Termagant Elizabeth had now one Ripperda for Minister; a surprising Dutch adventurer, once secretary of some Dutch embassy at Madrid; who, discerning how the land lay, had broken loose from that subaltern career, had changed his religion, insinuated himself into Elizabeth's royal favor; and was now "Duke de Ripperda," and a diplomatic bull-dog of the first quality, full of mighty schemes and hopes; in brief, a new Alberoni to the Termagant Queen. This Ripperda had persuaded her (the third year of our inane Congress now running out, to no purpose), That he, if he were sent direct to Vienna, could reconcile the Kaiser to her Majesty, and bring them to Treaty, independently of Congresses. He was sent accordingly, in all privacy; had reported himself as laboring there, with the best outlooks, for some while past; when, still early in 1725, there occurred on the part of France,-- where Regent d'Orleans was now dead, and new politics bad come in vogue,--that "sending back," of the poor little Spanish: Infanta, ["5th April, 1725, quitted Paris" (Barbier, Journal du Regne de Louis XV., i. 218).] and marrying of young Louis XV. elsewhere, which drove Elizabeth and the Court of Spain, not unnaturally, into a very delirium of indignation.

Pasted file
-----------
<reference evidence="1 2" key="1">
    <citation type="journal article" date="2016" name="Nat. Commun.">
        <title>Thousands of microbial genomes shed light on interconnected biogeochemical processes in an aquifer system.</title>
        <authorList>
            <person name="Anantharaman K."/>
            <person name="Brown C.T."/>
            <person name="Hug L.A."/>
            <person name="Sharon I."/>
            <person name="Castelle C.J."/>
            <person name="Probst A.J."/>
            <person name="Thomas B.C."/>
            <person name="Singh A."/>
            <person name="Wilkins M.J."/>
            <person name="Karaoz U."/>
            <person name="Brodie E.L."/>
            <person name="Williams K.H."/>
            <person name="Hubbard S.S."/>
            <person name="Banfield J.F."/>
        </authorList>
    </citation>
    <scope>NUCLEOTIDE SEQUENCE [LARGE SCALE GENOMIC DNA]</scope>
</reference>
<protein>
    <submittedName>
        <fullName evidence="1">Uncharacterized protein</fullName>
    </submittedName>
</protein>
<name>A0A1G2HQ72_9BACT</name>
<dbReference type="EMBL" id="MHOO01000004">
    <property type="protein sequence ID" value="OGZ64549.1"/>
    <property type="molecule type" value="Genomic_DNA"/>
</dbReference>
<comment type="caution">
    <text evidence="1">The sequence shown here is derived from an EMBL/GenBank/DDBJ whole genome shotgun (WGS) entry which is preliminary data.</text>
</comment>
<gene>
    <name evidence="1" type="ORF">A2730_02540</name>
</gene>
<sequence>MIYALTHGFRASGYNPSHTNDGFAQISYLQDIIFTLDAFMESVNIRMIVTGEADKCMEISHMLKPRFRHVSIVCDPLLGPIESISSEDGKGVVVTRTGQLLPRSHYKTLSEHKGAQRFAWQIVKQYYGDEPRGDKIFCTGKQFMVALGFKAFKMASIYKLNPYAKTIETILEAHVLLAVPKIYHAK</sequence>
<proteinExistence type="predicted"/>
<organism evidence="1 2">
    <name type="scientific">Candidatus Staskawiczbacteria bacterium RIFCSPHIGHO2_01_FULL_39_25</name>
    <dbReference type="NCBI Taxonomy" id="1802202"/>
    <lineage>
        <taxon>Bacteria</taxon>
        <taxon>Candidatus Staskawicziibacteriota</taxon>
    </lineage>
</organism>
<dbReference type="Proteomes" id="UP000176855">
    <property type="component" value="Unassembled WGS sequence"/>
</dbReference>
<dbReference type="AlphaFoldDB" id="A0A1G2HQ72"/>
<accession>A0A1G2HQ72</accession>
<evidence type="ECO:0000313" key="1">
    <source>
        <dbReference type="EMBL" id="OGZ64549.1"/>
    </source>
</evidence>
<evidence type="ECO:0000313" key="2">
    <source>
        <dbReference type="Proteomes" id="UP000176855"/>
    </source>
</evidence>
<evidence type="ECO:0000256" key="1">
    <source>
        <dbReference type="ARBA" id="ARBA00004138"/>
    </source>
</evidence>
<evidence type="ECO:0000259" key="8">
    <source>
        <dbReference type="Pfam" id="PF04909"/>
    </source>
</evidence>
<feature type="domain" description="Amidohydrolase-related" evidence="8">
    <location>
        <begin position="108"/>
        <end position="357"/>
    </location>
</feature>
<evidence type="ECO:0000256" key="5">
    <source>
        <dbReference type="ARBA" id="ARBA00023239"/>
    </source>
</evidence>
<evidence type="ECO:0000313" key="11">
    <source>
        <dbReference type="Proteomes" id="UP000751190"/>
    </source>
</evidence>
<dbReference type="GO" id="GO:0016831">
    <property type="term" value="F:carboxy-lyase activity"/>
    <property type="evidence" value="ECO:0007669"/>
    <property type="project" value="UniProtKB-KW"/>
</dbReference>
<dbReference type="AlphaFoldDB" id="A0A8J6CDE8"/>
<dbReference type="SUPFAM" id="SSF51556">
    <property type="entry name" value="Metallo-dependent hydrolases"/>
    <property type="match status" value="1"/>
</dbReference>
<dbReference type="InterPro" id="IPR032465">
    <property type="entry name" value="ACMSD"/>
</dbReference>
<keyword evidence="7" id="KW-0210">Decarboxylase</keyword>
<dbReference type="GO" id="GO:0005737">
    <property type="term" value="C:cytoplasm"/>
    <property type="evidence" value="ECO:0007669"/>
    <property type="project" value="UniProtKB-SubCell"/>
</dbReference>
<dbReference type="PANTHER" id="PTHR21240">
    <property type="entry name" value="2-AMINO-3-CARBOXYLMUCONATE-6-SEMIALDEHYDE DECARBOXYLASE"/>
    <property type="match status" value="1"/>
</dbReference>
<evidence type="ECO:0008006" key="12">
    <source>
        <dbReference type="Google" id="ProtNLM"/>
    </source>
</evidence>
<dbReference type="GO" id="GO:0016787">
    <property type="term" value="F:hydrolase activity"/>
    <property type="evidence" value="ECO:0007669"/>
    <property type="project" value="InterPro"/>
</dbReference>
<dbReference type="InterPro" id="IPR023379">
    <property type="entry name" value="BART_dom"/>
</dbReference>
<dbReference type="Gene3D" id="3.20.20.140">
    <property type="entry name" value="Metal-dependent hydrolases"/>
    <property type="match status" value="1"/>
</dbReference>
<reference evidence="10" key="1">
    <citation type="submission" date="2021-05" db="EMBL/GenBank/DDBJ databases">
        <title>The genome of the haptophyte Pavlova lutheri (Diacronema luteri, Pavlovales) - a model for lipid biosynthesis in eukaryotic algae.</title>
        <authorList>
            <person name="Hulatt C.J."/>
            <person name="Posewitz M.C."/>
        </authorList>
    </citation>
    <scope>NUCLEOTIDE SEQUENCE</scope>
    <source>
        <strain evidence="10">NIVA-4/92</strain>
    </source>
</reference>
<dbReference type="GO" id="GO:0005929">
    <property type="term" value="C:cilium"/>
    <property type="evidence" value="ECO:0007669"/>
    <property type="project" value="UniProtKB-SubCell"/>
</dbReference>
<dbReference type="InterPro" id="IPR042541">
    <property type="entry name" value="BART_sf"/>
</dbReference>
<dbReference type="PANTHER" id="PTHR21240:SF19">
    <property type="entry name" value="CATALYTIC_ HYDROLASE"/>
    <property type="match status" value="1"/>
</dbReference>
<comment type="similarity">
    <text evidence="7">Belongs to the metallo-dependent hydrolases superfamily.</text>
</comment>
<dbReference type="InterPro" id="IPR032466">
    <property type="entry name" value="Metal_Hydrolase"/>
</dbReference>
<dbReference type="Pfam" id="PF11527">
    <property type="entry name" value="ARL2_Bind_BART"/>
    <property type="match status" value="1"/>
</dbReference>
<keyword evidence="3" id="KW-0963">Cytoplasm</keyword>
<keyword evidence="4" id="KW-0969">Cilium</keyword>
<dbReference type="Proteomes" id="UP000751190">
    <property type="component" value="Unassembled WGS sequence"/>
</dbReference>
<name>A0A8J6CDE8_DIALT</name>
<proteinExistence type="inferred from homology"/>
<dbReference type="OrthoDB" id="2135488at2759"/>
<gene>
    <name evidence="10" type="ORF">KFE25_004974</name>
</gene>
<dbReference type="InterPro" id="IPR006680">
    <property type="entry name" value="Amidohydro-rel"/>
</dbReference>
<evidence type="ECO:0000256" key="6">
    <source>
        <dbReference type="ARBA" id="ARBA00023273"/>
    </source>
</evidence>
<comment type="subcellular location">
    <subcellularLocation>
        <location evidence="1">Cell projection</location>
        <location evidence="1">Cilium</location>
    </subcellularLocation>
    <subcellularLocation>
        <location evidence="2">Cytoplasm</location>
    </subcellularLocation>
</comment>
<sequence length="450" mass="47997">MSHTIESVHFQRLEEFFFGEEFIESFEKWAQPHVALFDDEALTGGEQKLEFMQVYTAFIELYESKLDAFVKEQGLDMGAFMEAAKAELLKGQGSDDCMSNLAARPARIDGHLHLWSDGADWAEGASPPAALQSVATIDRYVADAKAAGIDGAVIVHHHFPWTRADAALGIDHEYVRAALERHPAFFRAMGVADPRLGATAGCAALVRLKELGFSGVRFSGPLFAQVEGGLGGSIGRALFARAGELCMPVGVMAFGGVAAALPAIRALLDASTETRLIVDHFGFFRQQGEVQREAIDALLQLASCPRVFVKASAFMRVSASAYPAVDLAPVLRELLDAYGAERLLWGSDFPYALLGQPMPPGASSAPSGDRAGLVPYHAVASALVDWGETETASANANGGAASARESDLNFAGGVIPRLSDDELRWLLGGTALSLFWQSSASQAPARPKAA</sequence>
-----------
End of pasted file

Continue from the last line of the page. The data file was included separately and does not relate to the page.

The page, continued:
Why they sent the poor little Lady home on those shocking terms? It seems there was no particular reason, except that French Louis was now about fifteen, and little Spanish Theresa was only eight; and that, under Duc de Bourbon, the new Premier, and none of the wisest, there was, express or implicit, "an ardent wish to see royal progeny secured." For which, of course, a wife of eight years would not answer. So she was returned; and even in a blundering way, it is said,--the French Ambassador at Madrid having prefaced his communication, not with light adroit preludings of speech, but with a tempest of tears and howling lamentations, as if that were the way to conciliate King Philip and his Termagant Elizabeth. Transport of indignation was the natural consequence on their part; order to every Frenchman to be across the border within, say eight-and-forty hours; rejection forever of all French mediation at Cambrai or elsewhere; question to the English, "Will you mediate for us, then?" To which the answer being merely "Hm!" with looks of delay,--order by express to Ripperda, to make straightway a bargain with the Kaiser; almost any bargain, so it were made at once. Ripperda made a bargain: Treaty of Vienna, 30th April, 1725: [Scholl, ii. 201; Coxe, Walpole, i. 239-250.] "Titles and Shadows each of us shall keep for his own lifetime, then they shall drop. As to realities again, to Parma and Piacenza among the rest, let these be as in the Treaty of Utrecht; arrangeable in the lump;--and indeed, of Parma and Piacenza perhaps the less we say, the better at present." This was, in substance, Ripperda's Treaty; the Third great European travail-throe, or change of color in the long-suffering lobster. Whereby, of course, the Congress of Cambrai did straightway disappear, the floor miraculously vanishing under it; and sinks--far below human eye-reach by this time--towards the Bottomless Pool, ever since. Such was the beginning, such the end of that Congress, which Arouet LE JEUNE, in 1722, saw as a contemporary Fact, drinking champagne in Ramillies wigs, and arranging comedies for itself.